Mayor, Commission review historic Milledge Avenue

Milledge Avenue has always been one of the enduring images of the Classic City.  Now, the Athens-Clarke County Mayor and Commission want to make sure it remains as citizens have remembered it for years to come.

After over two years of preparation, the Mayor and Commission finally discussed the historic preservation of Milledge Avenue at their agenda setting meeting this past Thursday, May 18th at City Hall in downtown Athens.  The item would designate Milledge Avenue as an historic district and establish development restrictions to ensure the preservation of the popular street.

No final actions were taken at last Thursday’s meeting.  All business items discussed were moved to the meeting set for Tuesday, April 6th.

While a number of items were discussed, the historic designation and preservation of Milledge Avenue grabbed the most attention.

Kathy Hoard, the District 5 Commission, has spearheaded the effort to preserve Milledge and protect it from what some would consider improper development.

“Obviously, I’m very excited about this,” Hoard said at last Thursday’s meeting.  “This has been a two year process with a lot of input from the [UGA] Greek Community and our in-town neighborhoods.”

District 7 Commissioner David Lynn is glad to finally see this item come before the commission.

“This is an area that’s overdue, frankly, for this kind of work” said Lynn before the commission on Thursday night.  “We’ve seen some consequences of that.  This is one of those areas that –when you think of Athens – Milledge Avenue is one of those places you think of.”

According to the Historic Preservation Committee, the Milledge Avenue Local Historic District contains both sides of Milledge Avenue, from where it intersects with Broad Street to its intersection with Lumpkin Street.  Many of the structures on Milledge remain in their original form, some with a few alterations.  Newer ones have replaced older buildings through time.  Especially during the Great Depression, single-family homes gave way to apartments and commercial structures.

But the most recognizable aspect of modern-day Milledge is the affiliation with UGA’s Greek organizations.  University of Georgia members of fraternities and sororities such as Alpha Gamma Delta, Kappa Alpha Theta and Alpha Delta Pi have been a part of the community for over 50 years, according to the ACC Commission agenda.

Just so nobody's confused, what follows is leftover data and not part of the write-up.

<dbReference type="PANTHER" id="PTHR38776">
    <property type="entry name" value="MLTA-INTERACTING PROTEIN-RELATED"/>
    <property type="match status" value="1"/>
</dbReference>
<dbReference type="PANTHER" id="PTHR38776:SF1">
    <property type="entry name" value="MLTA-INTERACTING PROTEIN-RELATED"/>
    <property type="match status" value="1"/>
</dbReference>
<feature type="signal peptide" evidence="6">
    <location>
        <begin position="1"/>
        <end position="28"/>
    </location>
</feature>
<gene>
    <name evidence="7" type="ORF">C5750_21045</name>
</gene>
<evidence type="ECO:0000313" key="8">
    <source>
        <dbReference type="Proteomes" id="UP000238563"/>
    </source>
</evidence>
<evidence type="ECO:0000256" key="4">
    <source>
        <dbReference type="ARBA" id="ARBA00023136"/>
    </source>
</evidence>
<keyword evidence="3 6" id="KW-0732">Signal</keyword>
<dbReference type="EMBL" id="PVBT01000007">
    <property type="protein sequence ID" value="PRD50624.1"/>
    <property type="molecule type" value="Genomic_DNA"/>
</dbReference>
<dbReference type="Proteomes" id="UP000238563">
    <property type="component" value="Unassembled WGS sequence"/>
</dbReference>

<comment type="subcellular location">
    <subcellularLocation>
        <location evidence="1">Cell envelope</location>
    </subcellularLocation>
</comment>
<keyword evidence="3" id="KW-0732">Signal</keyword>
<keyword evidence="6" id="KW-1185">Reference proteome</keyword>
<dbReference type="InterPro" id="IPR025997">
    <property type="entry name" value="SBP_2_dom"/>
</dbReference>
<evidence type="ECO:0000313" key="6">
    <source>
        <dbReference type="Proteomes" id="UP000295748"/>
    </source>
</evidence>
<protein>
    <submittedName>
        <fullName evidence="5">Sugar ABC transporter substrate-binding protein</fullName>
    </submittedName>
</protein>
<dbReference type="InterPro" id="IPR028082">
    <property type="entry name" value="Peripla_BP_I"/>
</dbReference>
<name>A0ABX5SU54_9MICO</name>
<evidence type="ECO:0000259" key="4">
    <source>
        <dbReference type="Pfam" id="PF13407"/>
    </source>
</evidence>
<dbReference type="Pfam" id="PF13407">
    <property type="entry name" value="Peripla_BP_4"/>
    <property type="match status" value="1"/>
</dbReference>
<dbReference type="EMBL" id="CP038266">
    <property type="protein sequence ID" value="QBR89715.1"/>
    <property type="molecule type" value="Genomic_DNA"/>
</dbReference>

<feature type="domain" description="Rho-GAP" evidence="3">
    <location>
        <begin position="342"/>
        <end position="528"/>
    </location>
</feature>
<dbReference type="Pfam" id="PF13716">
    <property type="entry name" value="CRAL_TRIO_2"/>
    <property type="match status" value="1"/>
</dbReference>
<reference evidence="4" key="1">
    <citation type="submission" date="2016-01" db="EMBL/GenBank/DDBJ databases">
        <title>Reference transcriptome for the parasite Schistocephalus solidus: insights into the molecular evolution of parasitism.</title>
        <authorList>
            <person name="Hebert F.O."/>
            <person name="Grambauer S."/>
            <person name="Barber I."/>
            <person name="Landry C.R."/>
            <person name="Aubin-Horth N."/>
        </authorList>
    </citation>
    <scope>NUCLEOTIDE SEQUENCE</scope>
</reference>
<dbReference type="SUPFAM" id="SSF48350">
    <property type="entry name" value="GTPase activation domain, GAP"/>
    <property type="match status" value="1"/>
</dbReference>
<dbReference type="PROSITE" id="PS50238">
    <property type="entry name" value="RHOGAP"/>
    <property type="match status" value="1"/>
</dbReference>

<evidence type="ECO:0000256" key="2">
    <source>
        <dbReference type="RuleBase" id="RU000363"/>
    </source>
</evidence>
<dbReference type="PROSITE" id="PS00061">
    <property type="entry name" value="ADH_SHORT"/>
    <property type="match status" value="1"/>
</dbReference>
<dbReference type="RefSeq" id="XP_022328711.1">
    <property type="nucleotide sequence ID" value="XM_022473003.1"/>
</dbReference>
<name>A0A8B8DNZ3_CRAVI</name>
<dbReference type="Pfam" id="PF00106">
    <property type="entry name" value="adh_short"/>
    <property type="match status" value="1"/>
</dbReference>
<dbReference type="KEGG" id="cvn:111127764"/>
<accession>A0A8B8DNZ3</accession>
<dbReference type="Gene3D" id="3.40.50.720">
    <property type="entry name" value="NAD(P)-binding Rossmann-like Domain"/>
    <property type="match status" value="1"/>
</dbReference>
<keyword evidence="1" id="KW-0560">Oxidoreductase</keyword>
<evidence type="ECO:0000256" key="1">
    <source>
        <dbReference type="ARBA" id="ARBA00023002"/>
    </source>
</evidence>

One aspect of the proposed legislation would mean that Greek organizations will no longer be considered a special use. Such organizations would be allowed into the district without any special use review.  A special use allows property owners to bypass certain zoning regulations when making alterations to existing properties.

“We would not have Milledge as we know it today without [the UGA Greek community,]” said Hoard.

At last Thursday’s meeting, Commissioner Hoard proposed an amendment that would not require a special use for any additions to less than 50% of the heated space of an existing structure.  This is one of the few aspects of this legislation that is still up for debate.

“I think there may be some concern that 50% [of the heated space] is too much, and a lower threshold might be more acceptable, given the expansive size of many of the buildings on the corridor,” said Athens Mayor Heidi Davison.  “At this time, I am still considering this amendment and am not prepared to say one way or another whether this is something I can support.”

The Mayor and Commission will meet for final consideration of this and other items on Tuesday, April 6th.  Concerned citizens are encouraged to attend this meeting.

While there is still some debate left to be had considering some aspects of the item, the Mayor and the Commission look forward to moving ahead with this item.

“We’ve had a few mishaps,” said District 3 Commissioner George Maxwell.  “This will ensure that this street is preserved for future generations to enjoy.  So I hope we have unanimous support on April 6th.”

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